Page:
I met Jen again at Rucky Chucky where I drank most of at Starbucks cold coffee for the caffeine and calories. It went down nicely. After a short chair break, I got up, kissed my honey, and headed down to the boat. They buckled me into a life jacket and I painfully climbed into the raft with a few other runners. We joked around and enjoyed getting to just sit and ride for a few minutes. The ride ended quickly and we had another climb waiting for us. It was another slow grinding climb to green gate.
So, let me say this. Everyone was giving the following advice: “Be conservative until mile 62. After that it’s all very runnable.” That’s what I heard anyway. To that advice, I say, “BULL!” The long bad climbs were over with, but there were still some frequent, stupid climbs that needed to be tackled. Every time I came to one of these, I was like, “Runnable my foot!” Then I’d just laugh and power hike as fast as I could. At some point along the way, I ended up running with a pacer and his runner behind me. It was dark so I couldn’t see them, just their lights. A few times, I said, “let me know if you need to pass.” He said, “We are good, man. Like your pace.” A few miles later I realized that the pacer was Ben Light, a fellow Altra guy who I had conversed with on social media, but never met in person. We ended up talking and visiting while we were running. Then his runner said something and had an Australian accent that sounded familiar. I introduced myself and he said, his name was “Dion”. I said, “Dion that I ran with at Tahoe? Finding Gobi Dion?” He said, yeah and realized who I was. Small world! We reminisced about Tahoe which passed a good bit of time. I really enjoyed their company for the next few miles. I ended up losing them after an aid station when I went into the port a potty and they hit the trail.
I kept pushing along. Enjoying the flats, grinding the climbs, and managing the downhills. By this time, most of the downhills hurt. My quads were so sore. I was keeping steady and passing runners as I had been since the canyons. I would drink Mountain Dew and chicken broth with noodles or rice at each aid station. I met with Jen one last time at mile 94.3, Pointed Rocks aid station. I finished my coffee. She gave me a pep talk and said, “Finish this thing!” I, once again, got my kiss and ran off into the dark. The next cool memory was No Hands Bridge. It was all decorated with christmas lights. This was mile 96.4. So close to the finish! There would be one more ridiculous climb that was difficult with so many tough miles on my legs. I could smell the finish now though and moved steadily, running as much as I could. I took a quick shot of Mountain Dew at Robie Point and ran hard. Then I was on pavement! Then into town! It was almost 3:30 am and a few people were still out. It was really hard to tell where I was supposed to run. Then I found the small markings on the road itself that said, “WS100”. Funny, this was the hardest point to find the course, the last mile. Anyway, I crossed a short bridge, ran a short space, and I was on the track! I heard them announcing my name! I ran hard. I don’t walk through finish lines! I ran with what I had left. I saw my time, 22:29:10.....11.....12.....13....14.....15....16...I pointed up in the air to give glory to God as I crossed the finish! I was a Western States 100 silver buckle finisher!!!! I was so excited….and exhausted! I got my finisher medal and Jen met me for a finisher kiss! Richard, who manages our Altra Red team, came and gave me a congratulatory high five and hug! I was excited, tired, and relieved to have gotten it done!
Now, Jen and I would get food, a nap, more food, more of a nap before the awards ceremony.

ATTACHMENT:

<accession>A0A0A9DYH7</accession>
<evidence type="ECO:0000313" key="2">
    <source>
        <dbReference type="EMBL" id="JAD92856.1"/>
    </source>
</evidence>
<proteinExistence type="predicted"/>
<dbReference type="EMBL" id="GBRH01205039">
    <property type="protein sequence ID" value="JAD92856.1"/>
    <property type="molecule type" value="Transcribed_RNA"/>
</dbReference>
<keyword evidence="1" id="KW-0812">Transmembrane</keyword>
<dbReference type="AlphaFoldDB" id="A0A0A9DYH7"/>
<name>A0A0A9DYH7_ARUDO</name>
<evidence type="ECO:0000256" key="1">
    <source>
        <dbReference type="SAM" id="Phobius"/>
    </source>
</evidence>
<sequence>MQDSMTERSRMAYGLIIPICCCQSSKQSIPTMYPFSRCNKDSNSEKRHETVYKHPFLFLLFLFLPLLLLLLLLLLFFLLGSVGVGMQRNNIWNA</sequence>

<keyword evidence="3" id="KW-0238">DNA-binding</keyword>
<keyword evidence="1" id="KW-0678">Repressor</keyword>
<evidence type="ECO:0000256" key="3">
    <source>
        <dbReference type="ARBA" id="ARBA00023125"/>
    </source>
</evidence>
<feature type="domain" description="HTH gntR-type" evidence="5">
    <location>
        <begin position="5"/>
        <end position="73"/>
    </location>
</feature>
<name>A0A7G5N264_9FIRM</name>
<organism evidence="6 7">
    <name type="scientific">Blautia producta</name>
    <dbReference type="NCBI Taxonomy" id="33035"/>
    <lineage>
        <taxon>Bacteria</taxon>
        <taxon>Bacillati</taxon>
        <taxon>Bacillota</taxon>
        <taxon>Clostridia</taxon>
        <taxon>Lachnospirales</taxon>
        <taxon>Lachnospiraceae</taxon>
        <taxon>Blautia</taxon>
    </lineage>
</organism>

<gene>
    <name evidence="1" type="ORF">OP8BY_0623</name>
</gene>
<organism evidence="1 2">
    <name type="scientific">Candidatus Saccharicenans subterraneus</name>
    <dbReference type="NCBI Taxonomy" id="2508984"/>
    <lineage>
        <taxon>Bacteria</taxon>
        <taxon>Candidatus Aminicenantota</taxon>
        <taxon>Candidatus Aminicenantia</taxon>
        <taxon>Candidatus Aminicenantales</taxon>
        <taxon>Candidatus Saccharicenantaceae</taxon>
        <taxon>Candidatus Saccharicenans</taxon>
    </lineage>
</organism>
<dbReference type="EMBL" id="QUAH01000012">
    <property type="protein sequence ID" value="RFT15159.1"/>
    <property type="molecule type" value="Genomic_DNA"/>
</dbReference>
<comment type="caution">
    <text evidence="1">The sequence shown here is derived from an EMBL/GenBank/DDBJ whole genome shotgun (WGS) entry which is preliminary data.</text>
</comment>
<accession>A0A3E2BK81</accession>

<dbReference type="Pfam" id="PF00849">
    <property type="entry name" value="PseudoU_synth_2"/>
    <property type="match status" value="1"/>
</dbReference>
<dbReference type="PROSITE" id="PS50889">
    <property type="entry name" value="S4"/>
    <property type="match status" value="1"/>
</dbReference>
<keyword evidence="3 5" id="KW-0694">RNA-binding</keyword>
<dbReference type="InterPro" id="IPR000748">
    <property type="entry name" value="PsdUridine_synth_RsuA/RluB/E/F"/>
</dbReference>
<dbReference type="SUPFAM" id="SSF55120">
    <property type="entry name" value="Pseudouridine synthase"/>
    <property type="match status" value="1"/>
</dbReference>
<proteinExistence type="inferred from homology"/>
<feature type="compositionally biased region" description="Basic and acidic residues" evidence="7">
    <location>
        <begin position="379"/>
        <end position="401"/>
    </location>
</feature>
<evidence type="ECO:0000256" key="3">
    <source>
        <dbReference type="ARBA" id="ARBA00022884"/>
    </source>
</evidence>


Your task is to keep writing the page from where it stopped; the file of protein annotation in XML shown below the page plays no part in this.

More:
This was a TOUGH 100 mile race for this flatlander, but I got it done. I learned more about what I would do differently to prepare if I ran this race again, but I also learned that even when I’m not as prepared as I’d like to be, I can still dig deep and find a way to get it done. Jen and I debriefed in the days that followed. She commented again on me being “less than happy” at the aid stations and that was new for her to observe. Honestly, I didn’t realize there was that much of a contrast in my contenance. We recalled at the crewing training that they told us the crewed aid stations were after gnarly climbs. I was still in my “holy crap that was hard and I think I’m kind of dying” mood with no recovery time before the aid station. That was the difference! Funny now.
First of all, Glory to God that He's given me the ability to do these things. My hope is that people realize the potential He's placed in all of us. It may not be to run 100 miles, but He's gifted you with something to do far and above what you can imagine!
Huge thank you to my one woman crew and partner in life, Jen. She not only allows me to do these things, but supports me wholeheartedly. She puts up with my many hours of training and preparing for races. She was up all night to take care of me during and after the race. Thank you so much, baby! I love you!
I want to thank Altra for taking care of my feet. I ran with the Timp 1.5 the first 30 miles and the Lone Peak 4.0 the rest of the race. I had zero issues and my feet, though sore, are happy and doing great! I wore Altra shorts and had zero chafing! Oh and I loved the fresh Red Team top Richard brough for me to wear! It looked great!
Thank you UltrAspire for a great vest and lights. I wore the UltrAspire Momentum vest which was perfect. Not too bulky but enough space to store all I needed. For a light I wore the UltrAspire Lumen 600 3.0 on my waist. I had a spare battery but never needed it. I used the medium setting and had zero issued seeing the path beneath my feet and it lasted from just before 9PM to the finish!
Thanks also to Suunto for a great watch in the Suunto 9! It lasted the whole race with the best gps settings and heart rate monitoring. Suunto, for me, has been super reliable since I first purchased the Ambit 3 peak!
For base nutrition and electrolytes, I used eFuel and Base electrolytes. After some adjustments at the beginning, I was in good shape the whole race.